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With Social Security, This Matter More Than Anything Else – The Motley Fool



It is a great controversy that surrounds when the best time to claim social security benefits is. Some believe that you should get there as soon as possible and claim benefits from your first opportunity when you get 62. Others point to the opportunity to get bigger monthly payments if you are willing to wait, with big increases from waiting to full Retirement age and even greater increases if you can delay until you reach 70 years of age.

Analyzing your best possible alternative can take a lot of work. If you want to come up with the most complete answer, consider factors such as whether you're still working or retired, how much you've earned during your career, what financial resources you have other than social security, and what your current one is. Health situation tells you about the chances of staying longer or shorter than your estimated life expectancy.

But when it comes to asserting social security, there is really only one thing that matters more than anything else: whether you have other family members who want to rely on your work history to claim their own benefits. If the answer is yes, then the odds hit that the right strategy would be to wait instead of claiming early.

  Three social security cards with brass key on top.

Image Source: Getty Images.

When You Can Keep Things Simple

The beautiful social security is that the program was set up to try to make it relatively insignificant exactly when you claim your benefits. When you look at how the Social Security Administration adjusts monthly benefits depending on when you claim, you can see that it takes into account actuarial projections. The general idea is that if you claim early, you will receive more payouts, but they will be smaller than if you were waiting. If you live to the expected lifetime, everything should even exclude. Live longer and you would be smarter to wait, but if you didn't do it that long, you'd be better off claiming early. Once you have made a decision about your own likelihood of surviving your life expectancy, you are essentially finished.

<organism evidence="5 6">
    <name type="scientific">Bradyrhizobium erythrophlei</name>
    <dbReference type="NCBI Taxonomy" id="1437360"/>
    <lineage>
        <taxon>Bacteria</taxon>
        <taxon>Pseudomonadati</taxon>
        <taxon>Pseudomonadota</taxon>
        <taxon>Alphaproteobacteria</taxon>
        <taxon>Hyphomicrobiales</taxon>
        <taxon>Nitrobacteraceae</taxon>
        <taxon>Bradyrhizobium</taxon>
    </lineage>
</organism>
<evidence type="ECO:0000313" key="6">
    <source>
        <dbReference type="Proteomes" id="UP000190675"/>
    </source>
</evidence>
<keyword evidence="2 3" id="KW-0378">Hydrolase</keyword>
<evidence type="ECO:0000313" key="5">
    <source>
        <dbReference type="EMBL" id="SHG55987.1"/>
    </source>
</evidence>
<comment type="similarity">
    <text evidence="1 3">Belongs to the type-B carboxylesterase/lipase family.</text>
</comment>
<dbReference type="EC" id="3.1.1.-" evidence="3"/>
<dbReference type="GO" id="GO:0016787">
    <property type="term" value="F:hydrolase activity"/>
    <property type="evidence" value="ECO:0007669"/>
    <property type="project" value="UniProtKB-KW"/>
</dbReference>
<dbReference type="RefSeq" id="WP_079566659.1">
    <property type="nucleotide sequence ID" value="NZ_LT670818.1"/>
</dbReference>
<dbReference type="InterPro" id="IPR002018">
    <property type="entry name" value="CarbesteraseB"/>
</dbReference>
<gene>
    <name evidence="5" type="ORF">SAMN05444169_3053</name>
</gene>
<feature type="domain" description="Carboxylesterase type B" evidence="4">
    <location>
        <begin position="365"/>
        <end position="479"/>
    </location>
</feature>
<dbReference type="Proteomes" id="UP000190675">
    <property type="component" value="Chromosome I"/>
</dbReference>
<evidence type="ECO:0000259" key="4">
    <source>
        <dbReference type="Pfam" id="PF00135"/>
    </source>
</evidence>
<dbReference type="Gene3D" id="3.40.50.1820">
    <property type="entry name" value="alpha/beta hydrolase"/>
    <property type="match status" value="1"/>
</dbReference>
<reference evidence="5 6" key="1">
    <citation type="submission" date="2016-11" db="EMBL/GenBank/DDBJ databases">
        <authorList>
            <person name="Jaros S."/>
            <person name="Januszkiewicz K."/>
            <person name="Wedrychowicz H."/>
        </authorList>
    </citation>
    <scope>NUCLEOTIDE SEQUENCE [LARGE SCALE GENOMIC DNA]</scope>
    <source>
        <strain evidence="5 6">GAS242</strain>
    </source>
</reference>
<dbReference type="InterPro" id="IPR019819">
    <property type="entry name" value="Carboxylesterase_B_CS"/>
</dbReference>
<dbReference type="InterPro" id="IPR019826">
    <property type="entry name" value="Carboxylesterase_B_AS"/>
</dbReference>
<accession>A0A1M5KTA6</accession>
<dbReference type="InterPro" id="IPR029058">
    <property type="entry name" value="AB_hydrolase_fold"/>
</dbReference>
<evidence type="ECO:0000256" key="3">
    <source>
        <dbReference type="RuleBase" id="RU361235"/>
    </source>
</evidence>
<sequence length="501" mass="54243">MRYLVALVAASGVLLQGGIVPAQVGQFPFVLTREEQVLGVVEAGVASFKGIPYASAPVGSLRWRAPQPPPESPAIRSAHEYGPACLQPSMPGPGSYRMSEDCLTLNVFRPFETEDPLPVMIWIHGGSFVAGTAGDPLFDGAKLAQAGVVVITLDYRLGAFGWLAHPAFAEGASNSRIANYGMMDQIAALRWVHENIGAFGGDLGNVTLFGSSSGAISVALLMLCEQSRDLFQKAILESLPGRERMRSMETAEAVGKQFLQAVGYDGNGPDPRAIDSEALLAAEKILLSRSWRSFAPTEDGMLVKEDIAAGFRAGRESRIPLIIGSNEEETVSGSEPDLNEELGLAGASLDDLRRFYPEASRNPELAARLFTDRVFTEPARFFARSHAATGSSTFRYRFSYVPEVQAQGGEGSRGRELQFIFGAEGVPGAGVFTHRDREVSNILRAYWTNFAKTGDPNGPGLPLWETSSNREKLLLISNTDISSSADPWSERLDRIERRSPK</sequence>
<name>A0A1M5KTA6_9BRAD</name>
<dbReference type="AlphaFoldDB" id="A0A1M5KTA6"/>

The same is true even in many family situations. For example, if you are married and you and your spouse work, both of you will have a work history that may require social benefits. Unless the difference between your two wages is extremely large, you will each be better off claiming your own retirement benefit than seeking to claim a spousal benefit based on the other spouse's work history.

The Complexity of Social Security Family Benefits [19659007] However, there are still some families where only one spouse works throughout their marriage. For these families, the required decision becomes more complicated because there are several ways in which the two spouses must coordinate to get the best overall result:

  • Unwilling spouses are not allowed to claim spousal benefits before the employer claims retirement benefits. It tends to favor having the job claimed earlier so that spousal benefits can get started – even though the monthly amount of previously claimed spousal benefits is also subject to reduction.
  • If the job goes away before the unspecified spouse, then the survival benefits paid to the unpaid spouse are based on the amount received by the employer – including adjustments to claim either early or late. In other words, with surviving benefits, the surviving spouse is at all firm with the decision made by the employer – whether that would be the best decision for the surviving spouse.

To see how this works, take an example that happens all too often. Say you have a bad health partner and an unprocessed spouse in excellent health. If the partner fails to take into account the effect of surviving benefits, the smartest choice will generally be to require early to maximize payouts with the expectation that the employer will not live to the full.

If the work partner claims early, the undocumented spouse will receive a smaller survival amount. In contrast, waiting may have resulted in the partner gaining less benefits, but the increase in what the unwritten spouse would receive in survival benefits would more than make up for the original lack.

Making the Right Security Decision [19659007] The key here is that when you can afford to be selfish with your Social Security Decision, making a smart choice is easy. But when you have to pay attention to other people, it becomes much more complicated. In many cases, it seems to you the best answer for you to be the worst possible answer for your loved ones – and therefore make an effort to make the whole story pay off.


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